Post-RTI, buzz now is privacy law

Post-RTI, buzz now is privacy law

Disclosure of info only in public interest

Post-RTI, buzz now is privacy law

An expert group has suggested a law to protect privacy of citizens, recommending that both government and private sector organisations should be covered by the proposed legislation, being drafted by the Department of Personnel and Training.

Suggesting a “conceptual framework” for the proposed legislation to the Planning Commission on Thursday, the group recommended that right to privacy should be extended to individuals, except in cases of national security, public order and prevention, detection, investigation and prosecution of criminal offences.

Disclosure of information shold be made only when it is in public interest. Protection of an individual or rights and freedom of others may also be considered an exception to the application of the proposed right to privacy law, the group headed by former Chief Justice of Delhi High Court A P Shah said.

The ambit of the privacy legislation should extend to data being processed in India, and data that originated in India, even when it is transferred internationally. The violation of the proposed law should constitute an offence and penalty be imposed on the violator, it recommended but did not quantify the amount of penalty.

Prime Minister Manmohan Singh had recently called for maintaining a “fine balance” between the Right to Information (RTI) Act and the Right to Privacy.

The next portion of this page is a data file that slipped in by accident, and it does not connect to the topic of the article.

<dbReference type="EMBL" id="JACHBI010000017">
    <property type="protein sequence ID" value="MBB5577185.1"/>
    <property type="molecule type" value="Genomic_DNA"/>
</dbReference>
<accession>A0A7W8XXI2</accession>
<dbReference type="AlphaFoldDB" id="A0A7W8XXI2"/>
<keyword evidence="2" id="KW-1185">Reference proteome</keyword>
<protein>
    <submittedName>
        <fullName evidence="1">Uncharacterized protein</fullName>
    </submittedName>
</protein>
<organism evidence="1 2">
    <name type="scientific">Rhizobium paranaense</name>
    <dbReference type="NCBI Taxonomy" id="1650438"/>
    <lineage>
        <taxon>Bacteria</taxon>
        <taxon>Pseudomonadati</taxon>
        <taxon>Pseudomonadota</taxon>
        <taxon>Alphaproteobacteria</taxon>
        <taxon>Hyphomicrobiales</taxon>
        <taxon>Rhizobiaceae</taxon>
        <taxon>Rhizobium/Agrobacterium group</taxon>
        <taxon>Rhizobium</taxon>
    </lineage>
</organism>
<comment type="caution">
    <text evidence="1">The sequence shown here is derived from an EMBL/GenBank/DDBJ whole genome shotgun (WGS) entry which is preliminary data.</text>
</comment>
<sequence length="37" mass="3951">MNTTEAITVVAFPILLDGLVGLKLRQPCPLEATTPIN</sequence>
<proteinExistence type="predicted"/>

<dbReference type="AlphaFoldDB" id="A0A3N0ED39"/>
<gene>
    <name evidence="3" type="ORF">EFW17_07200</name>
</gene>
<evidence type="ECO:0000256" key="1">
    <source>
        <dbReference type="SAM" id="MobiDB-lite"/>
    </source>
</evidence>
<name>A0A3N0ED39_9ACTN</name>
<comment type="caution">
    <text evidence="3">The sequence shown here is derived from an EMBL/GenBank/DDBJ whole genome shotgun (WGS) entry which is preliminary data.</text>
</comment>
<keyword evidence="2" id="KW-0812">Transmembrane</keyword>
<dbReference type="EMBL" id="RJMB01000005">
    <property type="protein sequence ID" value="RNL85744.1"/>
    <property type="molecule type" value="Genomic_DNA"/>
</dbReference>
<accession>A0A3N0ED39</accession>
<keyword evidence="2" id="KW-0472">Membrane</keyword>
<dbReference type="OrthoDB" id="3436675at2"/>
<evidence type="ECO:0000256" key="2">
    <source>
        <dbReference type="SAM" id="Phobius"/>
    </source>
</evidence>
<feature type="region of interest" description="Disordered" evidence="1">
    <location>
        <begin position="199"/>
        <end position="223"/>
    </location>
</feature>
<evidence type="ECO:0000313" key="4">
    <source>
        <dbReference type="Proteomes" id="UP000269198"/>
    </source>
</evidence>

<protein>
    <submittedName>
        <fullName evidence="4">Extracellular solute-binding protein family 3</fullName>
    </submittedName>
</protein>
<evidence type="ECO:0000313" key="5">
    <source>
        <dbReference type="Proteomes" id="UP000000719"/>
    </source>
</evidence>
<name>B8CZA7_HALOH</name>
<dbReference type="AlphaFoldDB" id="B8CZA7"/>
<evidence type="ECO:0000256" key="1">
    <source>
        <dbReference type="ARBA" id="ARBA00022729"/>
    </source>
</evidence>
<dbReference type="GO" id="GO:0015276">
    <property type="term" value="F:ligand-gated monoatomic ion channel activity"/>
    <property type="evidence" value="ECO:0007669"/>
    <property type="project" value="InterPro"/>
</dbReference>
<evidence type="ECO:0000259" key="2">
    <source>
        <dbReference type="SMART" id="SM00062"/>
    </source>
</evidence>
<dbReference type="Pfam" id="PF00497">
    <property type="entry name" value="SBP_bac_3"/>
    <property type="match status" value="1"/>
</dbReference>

He also said the citizens’ right to know should definitely be circumscribed if disclosure of information encroached upon someone’s personal privacy.

This came in the wake of RTI activist Arvind Kejriwal’s accusations against the dealings of the company owned by Robert Vadra with housing major DLF and Union Ministers including P Chidambaram terming the dealings as “an issue between two private individuals.”

While releasing the report, Justice Shah noted that protection of the right to privacy guaranteed under the Constitution was a major concern with the initiation of programmes like Unique Identification number, NATGRID and DNA profiling, most of which will be implemented through the communication and information technology in the country.

To ensure protection of right to privacy of individuals, the panel outlined nine “national privacy principals” for collection, processing, storage, access retention, destruction and maintaining anonymity of the information collected about an individual.

Under these principals, a data (information) controller will be required to give simple information to all individuals in clear and concise words before collection of any personal information about them. The individuals will also be given choice with regard to providing personal information.

So far telephones were tapped by an executive order. The panel has recommended that under emergency situation, telephone of an individual could be tapped by an executive order just for first 15 days.

The authorities will have to seek a court order for continuing further tapping of telephone of an individual, Justice Shah said.

After personal information has been used in accordance with the identified purpose, it should be destroyed. Data retention mandates by the government should be in compliance with the national privacy principals, the report said.

Justice Shah, however, clarified that recommendations his committee for formulation of the proposed legislation would not come in conflict with the Right to Information Act, saying, “RTI also recognizes right to privacy.” The privacy Act should not circumscribe the Right to Information Act.

Additionally, RTI recipients should not be considered a data controller, the panel categorically said in its report. 

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